Now, they would deny real source of “their creative work”! They claim that they are rather inspired by the rolling hills, twisting clouds, crushing waves swaying tree tops…

  12. Rematerialize November 25, 2015 at 11:58 pm #


    My idea for a future Eyesore of the month from the website My Modern Met:

    Italian architect Stefano Boeri has conceptualized a residential skyscraper that resembles a vertical jungle. The 117-meter-tall tower will be built in Lausanne, Switzerland, and it’ll feature more than 100 cedar trees, 6,000 shrubs, and 18,000 plants, totaling a green space of approximately 3,000 square meters. It is aptly called La Tour des Cedres, or The Cedar Trees Tower.

    The leafy structure will be the world’s first building to be covered with evergreen trees. “This will make Lausanne a cutting-edge city in the global challenge to implement urban quality together with sustainability and biodiversity,”

  13. Ishabaka November 29, 2015 at 4:32 pm #

    When I see these buildings designed to last 25 years or less, I am reminded of when I was a middle school student in Oxford, England. I took the bus to school, and it passed by Oxford University. There was a building there that had been added on to many times. It was in use – it wasn’t a museum, and it wasn’t labelled as an historic site. I found out the original structure, which had many additions, had been built in 900. Not 1900 – 900.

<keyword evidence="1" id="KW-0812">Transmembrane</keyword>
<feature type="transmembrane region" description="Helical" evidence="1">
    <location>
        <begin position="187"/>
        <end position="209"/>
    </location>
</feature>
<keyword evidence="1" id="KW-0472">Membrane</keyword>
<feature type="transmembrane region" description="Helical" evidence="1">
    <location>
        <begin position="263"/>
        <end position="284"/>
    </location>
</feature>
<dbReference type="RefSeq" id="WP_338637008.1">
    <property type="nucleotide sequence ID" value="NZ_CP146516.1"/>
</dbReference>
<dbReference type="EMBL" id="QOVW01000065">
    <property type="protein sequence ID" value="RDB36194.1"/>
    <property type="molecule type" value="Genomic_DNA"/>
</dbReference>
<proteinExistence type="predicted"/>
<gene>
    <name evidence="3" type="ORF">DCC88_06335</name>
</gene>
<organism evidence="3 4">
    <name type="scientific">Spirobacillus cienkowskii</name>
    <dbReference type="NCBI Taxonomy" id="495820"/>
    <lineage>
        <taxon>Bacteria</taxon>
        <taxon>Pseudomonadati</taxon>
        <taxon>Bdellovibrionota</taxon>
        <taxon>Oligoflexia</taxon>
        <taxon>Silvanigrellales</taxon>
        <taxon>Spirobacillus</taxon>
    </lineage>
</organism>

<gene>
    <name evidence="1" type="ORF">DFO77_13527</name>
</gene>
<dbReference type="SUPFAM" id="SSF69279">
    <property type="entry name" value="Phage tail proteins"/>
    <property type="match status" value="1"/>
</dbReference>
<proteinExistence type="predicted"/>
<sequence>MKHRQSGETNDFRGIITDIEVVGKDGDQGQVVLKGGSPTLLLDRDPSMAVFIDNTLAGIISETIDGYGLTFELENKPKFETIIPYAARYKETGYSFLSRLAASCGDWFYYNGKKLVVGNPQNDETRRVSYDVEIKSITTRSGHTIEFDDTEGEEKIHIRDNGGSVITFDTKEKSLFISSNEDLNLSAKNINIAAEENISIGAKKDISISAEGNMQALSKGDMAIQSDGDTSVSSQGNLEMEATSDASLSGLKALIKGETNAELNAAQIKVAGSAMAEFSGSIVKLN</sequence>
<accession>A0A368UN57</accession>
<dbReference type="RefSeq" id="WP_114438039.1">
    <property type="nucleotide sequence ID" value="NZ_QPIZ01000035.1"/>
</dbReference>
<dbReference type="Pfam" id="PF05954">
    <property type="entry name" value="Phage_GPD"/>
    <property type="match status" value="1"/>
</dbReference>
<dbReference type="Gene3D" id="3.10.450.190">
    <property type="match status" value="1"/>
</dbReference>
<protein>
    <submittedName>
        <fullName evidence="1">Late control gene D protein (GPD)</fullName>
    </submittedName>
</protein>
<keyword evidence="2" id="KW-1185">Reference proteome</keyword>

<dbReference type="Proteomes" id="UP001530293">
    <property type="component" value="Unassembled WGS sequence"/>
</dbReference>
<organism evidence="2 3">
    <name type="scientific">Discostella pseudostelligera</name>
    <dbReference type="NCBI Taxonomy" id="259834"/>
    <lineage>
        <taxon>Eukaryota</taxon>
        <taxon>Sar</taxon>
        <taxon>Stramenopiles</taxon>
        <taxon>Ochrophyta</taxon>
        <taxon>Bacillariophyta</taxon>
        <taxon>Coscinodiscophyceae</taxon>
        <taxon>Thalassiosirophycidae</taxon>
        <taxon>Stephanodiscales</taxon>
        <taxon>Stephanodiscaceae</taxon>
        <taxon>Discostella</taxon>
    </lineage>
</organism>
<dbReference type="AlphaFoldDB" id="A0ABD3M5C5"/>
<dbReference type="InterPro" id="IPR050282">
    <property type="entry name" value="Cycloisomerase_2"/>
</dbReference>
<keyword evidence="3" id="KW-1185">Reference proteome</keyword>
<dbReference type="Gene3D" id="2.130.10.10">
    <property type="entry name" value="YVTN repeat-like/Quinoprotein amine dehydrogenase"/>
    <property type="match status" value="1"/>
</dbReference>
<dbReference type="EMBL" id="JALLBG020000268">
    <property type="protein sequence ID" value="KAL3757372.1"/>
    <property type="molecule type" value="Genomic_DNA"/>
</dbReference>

14. AKlein November 30, 2015 at 9:01 am #

    Yet another example of the utter poverty of real creativity. When gazing upon this edifice, one is compelled to ask, “what purpose does the strangeness of this serve?” It is strangeness for strangeness’ sake. Clearly, utility was of no concern in its design. We seem to be caught in a vise grip between two architectural extremes; buildings which are entirely utilitarian without any concern to pleasing the soul – the Walmart style, and the entirely ridiculous which pay no concern to utility, both present and future.

  15. Terry David November 30, 2015 at 1:45 pm #

    I saw this building in a premonition in 2010. Perhaps Gehry did too. How do I remember it was 2010? That was the year of that tragic Chilean earthquake. I remember at the time (as yet unaware of the news) opening a news page and in the side bar glancing at a photo of the damage and immediately thinking,

    “what’s Frank Gehry up to NOW?”

    A moment later I read that there had been an earthquake. I felt guilty for the momentary chuckle I had over it.

    Look up Chilean Earthquake 2010 Images. You’ll see.

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  16. Darkvisions November 30, 2015 at 10:46 pm #